My FIL was admitted to Hospice care after several months of increasing health issues. He was initially diagnosed with breast cancer in 2010 and even though after his treatments were concluded, he was told the tumors were shrinking. Unfortunately after one of his follow-up appointments they found tumors scattered throughout his body. When they attempted to treat one area, it would negatively affect another organ. Then when they would treat that next organ, another would fail. The cyclical pattern was telling: there was nothing more they could do as far as treatments.
This news has sent the in-law’s family into turmoil, driving a wedge between those who think the doctors gave up too easily and those who think he should be allowed a chance to pain-free and comfortable days. When I first heard that he was going to go through chemo, I was stunned. I didn’t agree with his decision, nor the encouragement of his decision, to go through treatments that would make him feel like crap with the slim chance it would actually add time to his life. If he was 70 instead of 20 years older, I would feel differently. In other words, I thought his quality of life was severely diminished.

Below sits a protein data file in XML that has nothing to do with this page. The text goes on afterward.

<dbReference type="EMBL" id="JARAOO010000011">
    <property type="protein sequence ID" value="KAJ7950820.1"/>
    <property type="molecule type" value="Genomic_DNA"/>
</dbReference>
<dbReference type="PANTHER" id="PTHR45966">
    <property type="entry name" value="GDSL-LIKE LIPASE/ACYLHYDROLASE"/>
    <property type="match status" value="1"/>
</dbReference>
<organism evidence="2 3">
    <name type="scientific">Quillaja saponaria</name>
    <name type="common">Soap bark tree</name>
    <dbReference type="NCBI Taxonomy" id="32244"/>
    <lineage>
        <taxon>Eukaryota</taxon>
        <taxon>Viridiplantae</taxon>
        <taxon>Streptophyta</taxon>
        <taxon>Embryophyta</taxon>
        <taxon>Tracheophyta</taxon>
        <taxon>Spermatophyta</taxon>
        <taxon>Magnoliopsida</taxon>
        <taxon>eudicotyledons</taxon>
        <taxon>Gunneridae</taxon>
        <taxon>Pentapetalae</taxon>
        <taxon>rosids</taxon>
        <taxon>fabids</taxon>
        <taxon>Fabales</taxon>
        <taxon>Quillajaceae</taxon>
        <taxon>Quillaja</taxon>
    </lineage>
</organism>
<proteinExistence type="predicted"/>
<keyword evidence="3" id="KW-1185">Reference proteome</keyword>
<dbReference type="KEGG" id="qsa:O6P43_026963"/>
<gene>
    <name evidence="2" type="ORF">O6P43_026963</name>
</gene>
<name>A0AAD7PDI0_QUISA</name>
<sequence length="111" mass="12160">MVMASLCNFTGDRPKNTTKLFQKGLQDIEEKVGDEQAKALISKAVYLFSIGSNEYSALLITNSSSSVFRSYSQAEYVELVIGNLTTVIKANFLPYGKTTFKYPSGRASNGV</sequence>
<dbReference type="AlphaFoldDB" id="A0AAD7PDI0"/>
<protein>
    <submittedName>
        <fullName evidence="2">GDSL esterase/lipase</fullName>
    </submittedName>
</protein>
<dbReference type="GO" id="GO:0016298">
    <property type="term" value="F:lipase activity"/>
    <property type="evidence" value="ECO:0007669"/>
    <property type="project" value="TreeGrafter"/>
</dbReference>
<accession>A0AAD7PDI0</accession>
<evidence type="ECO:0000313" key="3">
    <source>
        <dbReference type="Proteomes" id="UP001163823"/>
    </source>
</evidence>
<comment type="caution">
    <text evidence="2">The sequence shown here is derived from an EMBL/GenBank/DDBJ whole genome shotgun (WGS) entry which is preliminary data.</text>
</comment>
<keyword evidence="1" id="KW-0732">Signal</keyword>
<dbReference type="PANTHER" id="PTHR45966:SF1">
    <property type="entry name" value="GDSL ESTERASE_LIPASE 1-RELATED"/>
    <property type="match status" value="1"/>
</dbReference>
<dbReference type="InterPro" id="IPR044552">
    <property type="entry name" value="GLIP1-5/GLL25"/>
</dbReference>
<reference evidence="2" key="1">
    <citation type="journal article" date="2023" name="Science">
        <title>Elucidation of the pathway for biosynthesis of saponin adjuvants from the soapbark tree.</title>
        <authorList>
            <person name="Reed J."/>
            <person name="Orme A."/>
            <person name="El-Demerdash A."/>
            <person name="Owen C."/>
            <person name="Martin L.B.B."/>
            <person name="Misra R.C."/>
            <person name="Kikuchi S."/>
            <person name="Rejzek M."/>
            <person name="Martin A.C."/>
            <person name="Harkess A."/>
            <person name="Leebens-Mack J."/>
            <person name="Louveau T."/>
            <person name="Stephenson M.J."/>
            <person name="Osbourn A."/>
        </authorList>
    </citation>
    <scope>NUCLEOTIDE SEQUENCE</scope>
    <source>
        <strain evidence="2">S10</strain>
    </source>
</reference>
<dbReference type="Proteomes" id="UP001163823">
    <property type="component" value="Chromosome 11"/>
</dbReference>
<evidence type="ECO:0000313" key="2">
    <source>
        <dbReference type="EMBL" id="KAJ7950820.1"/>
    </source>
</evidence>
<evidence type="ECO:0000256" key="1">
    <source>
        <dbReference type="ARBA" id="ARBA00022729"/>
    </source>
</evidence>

And then the chemo DID make him horribly sick and now instead of spending quality time at home, he’s too weak and requires continued care in a nursing home. Not so say he wouldn’t have possibly spent time there if he hadn’t gone through chemo, but being laid out for weeks in a hospital bed prior to making the hospice determination is where I think his health was negatively compromised.
Sparring Partner and I are not seeing eye to eye on this, but I am trying hard to keep my mouth shut. This is not happening to MY dad; I don’t know what he’s really feeling. I just know he leaves almost every evening to see his dad and returns well after the kids and I are in bed. During the day, he is prone to moments of brooding and even tears. After all these years of hearing stories of childhood, I wonder where the sudden change of heart is coming from, but as my sister explained, for my husband’s family, their dad acted as the true patriarch of the family and was actively involved and had final say on anything they did. Not like my dad who was this person who would only say, “Ask your mom…” when there were decisions to be made (if not just an outright “no”).
It’s a strained atmosphere around here. Waiting for the other boot to drop.